After all, being able to connect with more members of your target audience is always a good thing, and making a platform and your content more accessible for everyone should always be a goal.

Here’s some of the ways you can do this:

  • Add context through your descriptions. Screen-readers tools can’t process text that is placed on images, because it just registers as colors and shapes on an image. They can, however, register descriptions and captions on your pin, so keep that in mind.
  • Use strong typography. If you are adding text onto your images, use simple or bold-faced typography to make it easier for someone with low visibility to make out the text. This can make a world of difference.
  • Make sure the text is large enough that it can be read. This is also a good practice, for whatever it’s worth, to ensure that everyone can read the text on your pins on small mobile screens, too.
  • Incorporate color contrast. Color contrast is another good practice to incorporate, because it makes your images more visibly appealing and easy to read. Unsurprisingly, it helps users with low visibility be able to make out the images more clearly in many cases.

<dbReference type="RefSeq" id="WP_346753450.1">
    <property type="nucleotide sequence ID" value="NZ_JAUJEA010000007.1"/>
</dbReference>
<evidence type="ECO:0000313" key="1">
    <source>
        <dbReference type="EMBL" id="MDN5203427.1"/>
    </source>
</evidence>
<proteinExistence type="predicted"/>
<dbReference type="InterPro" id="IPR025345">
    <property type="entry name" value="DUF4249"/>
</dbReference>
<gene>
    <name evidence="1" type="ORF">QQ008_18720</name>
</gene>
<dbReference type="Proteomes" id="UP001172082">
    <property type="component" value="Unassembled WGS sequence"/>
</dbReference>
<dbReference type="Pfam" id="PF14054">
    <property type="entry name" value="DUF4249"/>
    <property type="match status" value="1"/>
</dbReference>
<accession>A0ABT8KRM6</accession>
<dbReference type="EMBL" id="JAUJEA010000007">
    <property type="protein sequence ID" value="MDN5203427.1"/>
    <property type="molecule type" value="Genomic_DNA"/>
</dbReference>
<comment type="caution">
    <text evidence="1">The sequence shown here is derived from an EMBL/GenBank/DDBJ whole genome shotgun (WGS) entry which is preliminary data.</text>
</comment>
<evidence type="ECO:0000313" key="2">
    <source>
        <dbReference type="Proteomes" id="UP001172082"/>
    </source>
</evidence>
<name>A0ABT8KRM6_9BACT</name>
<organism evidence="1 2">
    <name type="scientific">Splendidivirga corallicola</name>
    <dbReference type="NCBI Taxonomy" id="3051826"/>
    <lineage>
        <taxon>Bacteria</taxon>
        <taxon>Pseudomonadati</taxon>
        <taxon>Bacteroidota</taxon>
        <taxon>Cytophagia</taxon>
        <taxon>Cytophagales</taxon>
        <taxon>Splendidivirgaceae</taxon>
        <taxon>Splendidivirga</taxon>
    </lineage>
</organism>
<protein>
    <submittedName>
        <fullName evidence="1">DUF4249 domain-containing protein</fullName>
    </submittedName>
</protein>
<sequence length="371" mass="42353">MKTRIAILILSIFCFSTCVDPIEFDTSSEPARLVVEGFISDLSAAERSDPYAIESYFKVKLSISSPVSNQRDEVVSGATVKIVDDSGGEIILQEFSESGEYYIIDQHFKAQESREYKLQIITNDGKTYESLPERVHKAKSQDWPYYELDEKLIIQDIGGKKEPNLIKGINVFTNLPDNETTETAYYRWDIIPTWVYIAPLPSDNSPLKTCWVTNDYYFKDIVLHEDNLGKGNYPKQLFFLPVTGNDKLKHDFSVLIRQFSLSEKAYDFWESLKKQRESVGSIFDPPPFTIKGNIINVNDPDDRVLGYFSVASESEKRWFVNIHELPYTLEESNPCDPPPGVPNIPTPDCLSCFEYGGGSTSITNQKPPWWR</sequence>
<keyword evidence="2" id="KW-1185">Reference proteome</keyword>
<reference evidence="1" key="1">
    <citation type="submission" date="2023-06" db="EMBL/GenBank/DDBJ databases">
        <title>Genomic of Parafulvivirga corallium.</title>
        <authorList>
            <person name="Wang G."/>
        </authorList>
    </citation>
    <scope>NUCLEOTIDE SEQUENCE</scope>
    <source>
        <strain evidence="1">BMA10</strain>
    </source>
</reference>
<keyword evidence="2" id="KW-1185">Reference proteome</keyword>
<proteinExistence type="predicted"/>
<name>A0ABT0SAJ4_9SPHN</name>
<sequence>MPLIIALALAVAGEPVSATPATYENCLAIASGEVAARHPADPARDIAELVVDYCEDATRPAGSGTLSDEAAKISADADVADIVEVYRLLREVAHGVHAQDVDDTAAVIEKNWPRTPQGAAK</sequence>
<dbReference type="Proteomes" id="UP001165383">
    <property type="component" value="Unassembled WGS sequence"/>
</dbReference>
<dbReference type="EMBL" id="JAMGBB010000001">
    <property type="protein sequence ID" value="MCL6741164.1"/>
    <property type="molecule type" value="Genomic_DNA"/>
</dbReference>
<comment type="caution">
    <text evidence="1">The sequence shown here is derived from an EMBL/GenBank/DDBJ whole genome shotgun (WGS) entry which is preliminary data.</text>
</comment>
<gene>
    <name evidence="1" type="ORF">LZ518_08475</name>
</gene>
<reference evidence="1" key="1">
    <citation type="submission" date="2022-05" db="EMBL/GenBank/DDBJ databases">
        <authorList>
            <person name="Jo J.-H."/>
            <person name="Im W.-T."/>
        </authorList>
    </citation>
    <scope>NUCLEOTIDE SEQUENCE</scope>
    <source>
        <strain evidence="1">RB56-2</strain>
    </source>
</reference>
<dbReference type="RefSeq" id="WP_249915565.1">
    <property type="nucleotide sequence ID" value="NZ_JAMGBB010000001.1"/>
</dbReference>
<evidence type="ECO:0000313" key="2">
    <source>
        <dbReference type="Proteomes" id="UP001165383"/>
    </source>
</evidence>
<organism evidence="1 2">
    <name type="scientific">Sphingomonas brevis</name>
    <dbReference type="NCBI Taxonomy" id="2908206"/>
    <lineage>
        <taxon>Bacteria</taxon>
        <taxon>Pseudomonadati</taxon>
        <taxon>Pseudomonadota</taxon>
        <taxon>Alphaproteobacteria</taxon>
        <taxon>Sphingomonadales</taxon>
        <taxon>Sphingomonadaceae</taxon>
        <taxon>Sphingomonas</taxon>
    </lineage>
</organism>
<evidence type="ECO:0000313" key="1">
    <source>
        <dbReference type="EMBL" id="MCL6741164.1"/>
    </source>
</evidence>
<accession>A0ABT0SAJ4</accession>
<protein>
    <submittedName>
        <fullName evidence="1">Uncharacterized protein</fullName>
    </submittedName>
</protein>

Try Pinterest’s Buyable Pins

Promoted Pins are doing exceptionally well, and buyable pins are driving major conversions.

Buyable pins enable users to purchase directly off of a pin, without ever leaving Pinterest.

As users are browsing Pinterest, creating wishlists and getting ideas, they can see a product, the price, and purchase it all with a few quick clicks on their mobile device.

Try a Promoted Video campaign

Pinterest recommends using video when your brand has a clear story to tell, such as a D-I-Y project or showing a unique way to use your product. Pinterest’s research shows that people watched Promoted Videos 32% longer when there was a storyline that built over time, compared to GIFs or stitched-together stills.

If you go the video route, make sure to keep it short, hook viewers within the first few seconds, and optimize it to play without sound. Also make sure your logo appears at the beginning or throughout the entirety of your video, so people know what they’re watching—and who it comes from. Branded content is actionable and trustworthy, so tends to perform well on Pinterest.


Our hope is that with all of these tips, you too can optimize Pinterest to fit your needs and boost your sales or engagement for your business. If you have any questions or comments regarding this post, feel free to write in the comment section!